As a self-employed individual, you don't have an employer withholding taxes from your paychecks. Instead, you're responsible for making quarterly estimated tax payments throughout the year based on your projected annual income. Looking back at your 2023 income can help you estimate a more precise figure for 2024.

Review your 2023 tax return, bank statements, invoices, 1099 forms, and any other records of the payments you received for your goods and services. Tally up all sources of income, including cash, online platforms like Etsy or Upwork, and payment apps like Venmo or PayPal. This total will serve as a baseline for estimating your 2024 income.

Keep in mind that your income may fluctuate year-to-year, so you may need to adjust your estimates periodically. But having an accurate starting point from your 2023 financials will help you avoid underpaying your quarterly estimated taxes, which can result in penalties and interest charges from the IRS. 

Revisit your invoicing system

Did you spend too much time tracking down outstanding invoices at the end of the year? Now’s a good time to revisit your invoicing system. Most self-employed people use the cash method of accounting, which just means that you report your income as it’s paid, not when the work was performed. For example, if you run a cleaning business, and cleaned a house in December of 2023, but weren’t paid for it until January 2024, you’d have to report that income on your 2024 tax return, not on your 2023 tax return.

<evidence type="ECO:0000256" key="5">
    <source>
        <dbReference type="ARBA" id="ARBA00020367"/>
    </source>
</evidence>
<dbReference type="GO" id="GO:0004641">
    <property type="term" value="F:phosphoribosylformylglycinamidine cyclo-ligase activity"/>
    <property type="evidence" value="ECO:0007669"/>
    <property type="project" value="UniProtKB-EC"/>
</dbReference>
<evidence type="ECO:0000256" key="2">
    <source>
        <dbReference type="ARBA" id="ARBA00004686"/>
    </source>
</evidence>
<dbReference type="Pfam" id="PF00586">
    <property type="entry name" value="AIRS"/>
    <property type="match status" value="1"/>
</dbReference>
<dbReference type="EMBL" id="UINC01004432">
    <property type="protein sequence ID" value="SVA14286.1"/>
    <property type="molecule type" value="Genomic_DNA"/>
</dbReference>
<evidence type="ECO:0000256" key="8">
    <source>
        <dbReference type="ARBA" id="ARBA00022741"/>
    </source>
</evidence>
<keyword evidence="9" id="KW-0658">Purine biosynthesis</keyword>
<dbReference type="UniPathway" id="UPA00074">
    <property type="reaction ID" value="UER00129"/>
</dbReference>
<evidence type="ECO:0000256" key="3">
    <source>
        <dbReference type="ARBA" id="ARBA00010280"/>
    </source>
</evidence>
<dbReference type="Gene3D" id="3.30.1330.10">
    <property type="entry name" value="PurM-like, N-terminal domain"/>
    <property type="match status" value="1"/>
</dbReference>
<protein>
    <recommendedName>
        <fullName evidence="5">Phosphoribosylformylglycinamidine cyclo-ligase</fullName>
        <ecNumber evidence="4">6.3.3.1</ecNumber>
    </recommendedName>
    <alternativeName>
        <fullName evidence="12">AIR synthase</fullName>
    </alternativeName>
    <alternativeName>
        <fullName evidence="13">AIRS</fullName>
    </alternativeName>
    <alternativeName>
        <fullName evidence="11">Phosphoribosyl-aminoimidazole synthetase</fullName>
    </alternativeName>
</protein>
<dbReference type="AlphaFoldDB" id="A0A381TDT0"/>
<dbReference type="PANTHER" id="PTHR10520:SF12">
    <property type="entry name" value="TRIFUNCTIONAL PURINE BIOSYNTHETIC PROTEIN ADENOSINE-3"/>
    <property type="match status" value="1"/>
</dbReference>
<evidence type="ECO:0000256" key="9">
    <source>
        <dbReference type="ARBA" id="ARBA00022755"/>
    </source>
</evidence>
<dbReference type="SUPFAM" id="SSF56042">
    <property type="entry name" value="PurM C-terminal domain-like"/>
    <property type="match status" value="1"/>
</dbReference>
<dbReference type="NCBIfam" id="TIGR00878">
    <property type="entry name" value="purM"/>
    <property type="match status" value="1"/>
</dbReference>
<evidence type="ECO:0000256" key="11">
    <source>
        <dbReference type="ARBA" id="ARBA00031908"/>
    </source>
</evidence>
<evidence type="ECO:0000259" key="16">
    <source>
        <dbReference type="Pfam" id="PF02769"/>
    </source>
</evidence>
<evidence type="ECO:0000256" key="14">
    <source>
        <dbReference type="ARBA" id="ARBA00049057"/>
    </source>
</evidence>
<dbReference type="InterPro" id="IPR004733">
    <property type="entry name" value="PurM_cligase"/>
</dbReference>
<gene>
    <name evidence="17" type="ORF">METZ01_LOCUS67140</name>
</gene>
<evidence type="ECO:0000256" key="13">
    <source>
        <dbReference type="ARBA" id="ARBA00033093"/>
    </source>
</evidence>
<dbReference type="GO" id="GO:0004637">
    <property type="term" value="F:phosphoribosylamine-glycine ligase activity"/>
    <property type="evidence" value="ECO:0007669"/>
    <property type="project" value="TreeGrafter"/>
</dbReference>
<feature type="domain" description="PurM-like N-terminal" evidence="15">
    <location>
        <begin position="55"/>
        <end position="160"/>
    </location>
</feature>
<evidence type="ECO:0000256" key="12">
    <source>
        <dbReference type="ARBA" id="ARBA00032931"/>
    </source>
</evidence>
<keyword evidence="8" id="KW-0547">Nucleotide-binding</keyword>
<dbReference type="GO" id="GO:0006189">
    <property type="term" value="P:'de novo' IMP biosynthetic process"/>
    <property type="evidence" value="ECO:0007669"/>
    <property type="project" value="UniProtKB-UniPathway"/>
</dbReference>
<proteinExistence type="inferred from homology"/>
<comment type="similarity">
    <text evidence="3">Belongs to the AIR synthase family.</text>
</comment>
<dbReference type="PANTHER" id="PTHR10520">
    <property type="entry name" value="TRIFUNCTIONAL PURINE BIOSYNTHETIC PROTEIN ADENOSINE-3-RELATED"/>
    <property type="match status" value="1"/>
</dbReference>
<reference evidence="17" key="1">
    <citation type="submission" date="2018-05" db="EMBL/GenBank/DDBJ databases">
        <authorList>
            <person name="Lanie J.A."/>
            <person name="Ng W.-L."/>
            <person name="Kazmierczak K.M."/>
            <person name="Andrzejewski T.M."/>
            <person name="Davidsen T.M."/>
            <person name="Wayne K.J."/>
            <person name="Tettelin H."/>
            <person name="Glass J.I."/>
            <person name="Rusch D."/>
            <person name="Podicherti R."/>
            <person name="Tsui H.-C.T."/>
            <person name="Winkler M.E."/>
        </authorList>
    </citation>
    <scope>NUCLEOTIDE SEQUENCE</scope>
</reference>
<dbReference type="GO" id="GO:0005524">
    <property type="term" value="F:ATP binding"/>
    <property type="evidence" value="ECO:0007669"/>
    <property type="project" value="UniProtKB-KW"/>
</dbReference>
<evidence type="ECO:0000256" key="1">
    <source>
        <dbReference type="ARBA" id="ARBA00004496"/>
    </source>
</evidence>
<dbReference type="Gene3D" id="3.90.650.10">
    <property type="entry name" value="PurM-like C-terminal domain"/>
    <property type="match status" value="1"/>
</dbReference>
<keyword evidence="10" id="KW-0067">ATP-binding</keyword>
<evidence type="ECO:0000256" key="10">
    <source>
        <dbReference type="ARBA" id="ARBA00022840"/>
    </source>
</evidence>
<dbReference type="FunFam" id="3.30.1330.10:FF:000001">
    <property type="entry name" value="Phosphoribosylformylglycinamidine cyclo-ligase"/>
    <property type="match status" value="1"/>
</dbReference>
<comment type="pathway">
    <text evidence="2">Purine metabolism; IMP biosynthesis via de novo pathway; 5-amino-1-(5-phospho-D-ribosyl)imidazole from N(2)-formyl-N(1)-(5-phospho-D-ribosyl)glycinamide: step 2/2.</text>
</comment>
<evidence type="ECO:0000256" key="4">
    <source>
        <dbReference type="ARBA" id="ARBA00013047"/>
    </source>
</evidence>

Not only does it complicate your cash flow and accounting, but constantly following up with clients with overdue invoices takes up your valuable time. Now is a great time to review your client contracts and relationships. Which clients consistently pay on time and which ones regularly delay payments? It may be time to revisit your contract with those who have a history of late payments and adding a late payment fee or making the difficult decision to drop them altogether as a client.

Found’s free invoicing tools help you keep tabs on your invoices, effortlessly. Not only can you see when your invoices are viewed or paid, you can also set up payment reminders for your clients.

Review your tax filing method and make any necessary changes  

Now that tax season has passed, it's a good time to reflect on your tax filing experience and consider if your current method is still the best fit for your business. Consider asking yourself the following questions:

  • Did you feel well-prepared and organized, or did you scramble to gather everything you needed at the last minute?

  • Were you confident in your ability to maximize deductions and minimize your tax liability, or did you feel uncertain about the process?

  • Did you have access to the support you needed, or did you feel like you were winging it?

Based on your answers, consider what changes you can make to improve your tax filing experience next year. If you found the process stressful, confusing, or time-consuming, it may be worth hiring a Certified Public Accountant (CPA). If you aren’t already working with one, you’ll want to start reaching out as many in-demand CPAs cap the number of clients each tax season. The longer you wait, the harder it will be to find someone accepting new clients.